Kanonicza Street

Address:
ul. Kanonicza, Kraków

The picturesque Kanonicza Street is the best preserved historical street in old Kraków. Each of its houses boasts rich and long history, often dating back to the first half of the 14th century, like the western frontage neighbouring the city walls. The eastern frontage (even numbers) is a bit newer, as it comes from the 15th century. Most of these houses were owned by canons – members of the college of clerics at the Wawel Cathedral. Although the structure of the buildings originated in the Middle Ages, their façades come from different historical periods, from the 16th to the 18th century. This is due to a fire that consumed almost the whole street in 1455. Only the House of Jan Długosz (no. 25) survived the fire.

 House no. 1 is a former palace of Bishop Samuel Maciejowski, erected between 1531 and 1532 and taken over (in the 1st half of the 19th century) by the Austrian authorities, who used it as a court and prison. The palace ceased to fulfil that function only when a new complex of court buildings was build near Rondo Mogilskie roundabout in 1970. After a long overhaul that lasted until 1990, it became the seat of the Institute of History of Architecture of the Cracow University of Technology. To this day, above the Baroque portal with herms, we can read a sinister inscription that says: "Imperial-Royal Court Inquisitor's Office".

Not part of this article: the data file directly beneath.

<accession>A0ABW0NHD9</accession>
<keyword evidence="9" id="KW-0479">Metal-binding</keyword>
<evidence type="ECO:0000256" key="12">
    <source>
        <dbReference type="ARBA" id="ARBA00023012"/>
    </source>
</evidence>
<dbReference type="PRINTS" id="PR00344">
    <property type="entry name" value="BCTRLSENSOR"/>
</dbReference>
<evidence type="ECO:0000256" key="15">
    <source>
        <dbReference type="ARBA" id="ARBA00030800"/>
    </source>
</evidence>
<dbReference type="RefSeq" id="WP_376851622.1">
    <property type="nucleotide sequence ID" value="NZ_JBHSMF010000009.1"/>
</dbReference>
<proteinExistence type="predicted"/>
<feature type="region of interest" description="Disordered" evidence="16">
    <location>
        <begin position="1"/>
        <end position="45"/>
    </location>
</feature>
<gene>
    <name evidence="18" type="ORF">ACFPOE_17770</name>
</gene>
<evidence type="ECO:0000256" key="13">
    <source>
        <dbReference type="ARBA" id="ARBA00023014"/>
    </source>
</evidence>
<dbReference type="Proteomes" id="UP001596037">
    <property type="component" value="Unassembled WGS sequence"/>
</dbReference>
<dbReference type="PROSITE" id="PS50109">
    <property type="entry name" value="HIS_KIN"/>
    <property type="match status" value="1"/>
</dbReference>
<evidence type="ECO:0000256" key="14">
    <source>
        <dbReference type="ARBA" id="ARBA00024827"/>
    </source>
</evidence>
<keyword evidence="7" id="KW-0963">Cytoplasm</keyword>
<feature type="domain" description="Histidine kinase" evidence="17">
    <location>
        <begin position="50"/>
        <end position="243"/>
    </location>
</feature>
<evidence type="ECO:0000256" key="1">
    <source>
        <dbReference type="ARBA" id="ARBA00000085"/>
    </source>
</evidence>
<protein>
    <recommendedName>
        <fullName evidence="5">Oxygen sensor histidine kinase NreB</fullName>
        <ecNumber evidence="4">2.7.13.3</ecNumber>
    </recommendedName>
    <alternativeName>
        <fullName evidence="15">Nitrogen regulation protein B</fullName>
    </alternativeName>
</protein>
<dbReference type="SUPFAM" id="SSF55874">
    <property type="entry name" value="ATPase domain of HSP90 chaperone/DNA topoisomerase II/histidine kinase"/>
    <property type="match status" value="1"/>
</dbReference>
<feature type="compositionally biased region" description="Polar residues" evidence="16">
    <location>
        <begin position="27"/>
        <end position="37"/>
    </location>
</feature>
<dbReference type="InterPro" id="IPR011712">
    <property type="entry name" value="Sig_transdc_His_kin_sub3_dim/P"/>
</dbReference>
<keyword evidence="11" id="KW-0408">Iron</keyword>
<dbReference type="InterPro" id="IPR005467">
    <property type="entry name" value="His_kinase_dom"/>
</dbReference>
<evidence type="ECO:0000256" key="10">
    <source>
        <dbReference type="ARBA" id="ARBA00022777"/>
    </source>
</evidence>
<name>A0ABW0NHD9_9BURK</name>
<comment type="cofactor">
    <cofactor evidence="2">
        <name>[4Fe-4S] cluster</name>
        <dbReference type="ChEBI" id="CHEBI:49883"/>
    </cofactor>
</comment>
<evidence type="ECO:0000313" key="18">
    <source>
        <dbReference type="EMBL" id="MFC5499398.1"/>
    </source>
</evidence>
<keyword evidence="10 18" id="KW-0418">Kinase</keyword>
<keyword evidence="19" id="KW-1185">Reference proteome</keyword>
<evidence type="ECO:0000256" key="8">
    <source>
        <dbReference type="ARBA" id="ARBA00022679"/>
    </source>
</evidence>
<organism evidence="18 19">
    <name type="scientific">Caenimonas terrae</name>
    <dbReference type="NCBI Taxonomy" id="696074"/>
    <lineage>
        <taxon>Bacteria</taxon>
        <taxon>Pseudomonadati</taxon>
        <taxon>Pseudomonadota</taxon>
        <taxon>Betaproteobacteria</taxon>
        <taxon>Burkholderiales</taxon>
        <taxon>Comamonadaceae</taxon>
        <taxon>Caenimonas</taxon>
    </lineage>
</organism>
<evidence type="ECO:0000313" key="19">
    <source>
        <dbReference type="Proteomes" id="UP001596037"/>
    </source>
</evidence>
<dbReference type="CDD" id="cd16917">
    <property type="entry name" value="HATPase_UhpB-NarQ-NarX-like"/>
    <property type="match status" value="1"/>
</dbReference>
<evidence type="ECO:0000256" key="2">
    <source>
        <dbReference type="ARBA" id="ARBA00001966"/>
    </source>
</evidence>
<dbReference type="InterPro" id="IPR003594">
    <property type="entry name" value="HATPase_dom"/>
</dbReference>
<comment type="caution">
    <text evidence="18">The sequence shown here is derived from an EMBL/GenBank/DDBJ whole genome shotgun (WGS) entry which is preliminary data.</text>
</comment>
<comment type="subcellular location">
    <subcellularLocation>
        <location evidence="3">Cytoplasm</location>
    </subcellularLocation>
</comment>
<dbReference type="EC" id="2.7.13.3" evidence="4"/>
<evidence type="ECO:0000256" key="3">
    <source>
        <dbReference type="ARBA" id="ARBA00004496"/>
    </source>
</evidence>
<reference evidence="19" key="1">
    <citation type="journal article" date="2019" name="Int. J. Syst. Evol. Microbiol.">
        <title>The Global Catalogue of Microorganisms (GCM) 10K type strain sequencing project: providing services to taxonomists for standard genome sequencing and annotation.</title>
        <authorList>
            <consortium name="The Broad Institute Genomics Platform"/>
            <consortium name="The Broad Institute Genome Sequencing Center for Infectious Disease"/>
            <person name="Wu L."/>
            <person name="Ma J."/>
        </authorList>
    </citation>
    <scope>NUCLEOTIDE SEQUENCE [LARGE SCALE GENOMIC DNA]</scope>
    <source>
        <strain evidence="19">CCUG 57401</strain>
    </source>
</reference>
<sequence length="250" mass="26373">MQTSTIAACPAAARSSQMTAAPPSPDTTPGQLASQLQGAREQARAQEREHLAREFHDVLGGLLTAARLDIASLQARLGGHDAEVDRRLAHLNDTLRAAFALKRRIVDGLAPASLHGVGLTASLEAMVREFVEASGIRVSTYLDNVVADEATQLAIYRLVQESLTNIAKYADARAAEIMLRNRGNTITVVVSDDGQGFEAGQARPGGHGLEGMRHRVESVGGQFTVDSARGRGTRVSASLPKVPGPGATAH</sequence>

Bishop Erazm Ciołek's Palace (no. 17) was created in 1505 by merging two 14th-century houses. Repeatedly rebuilt, it still managed to retain its Gothic and Renaissance character. The preserved elements include: arcade, columns, polychromy and an early-Renaissance portal. These elements can be seen when visiting the branch of the National Museum, presenting old religious art, which has been established in the palace.

Palace of bishop Florian of Mokrsk (no. 18, 2nd half of the 14th century), rebuilt in the Renaissance style around 1540. Its arched hallway leads to a cloister with a semi-circular arcade supported by light, fine pillars. One of the most beautiful portals in Kraków is ascribed to Jan Michałowicz of Urzędów, called a Polish Praxiteles. The portal is crowned with a cartouche featuring the emblem of the Kraków Cathedral Chapter.

Date: 2013-06-07 Show ticket
News author: Weronika Dulowska
News Publisher: Portal główny EN
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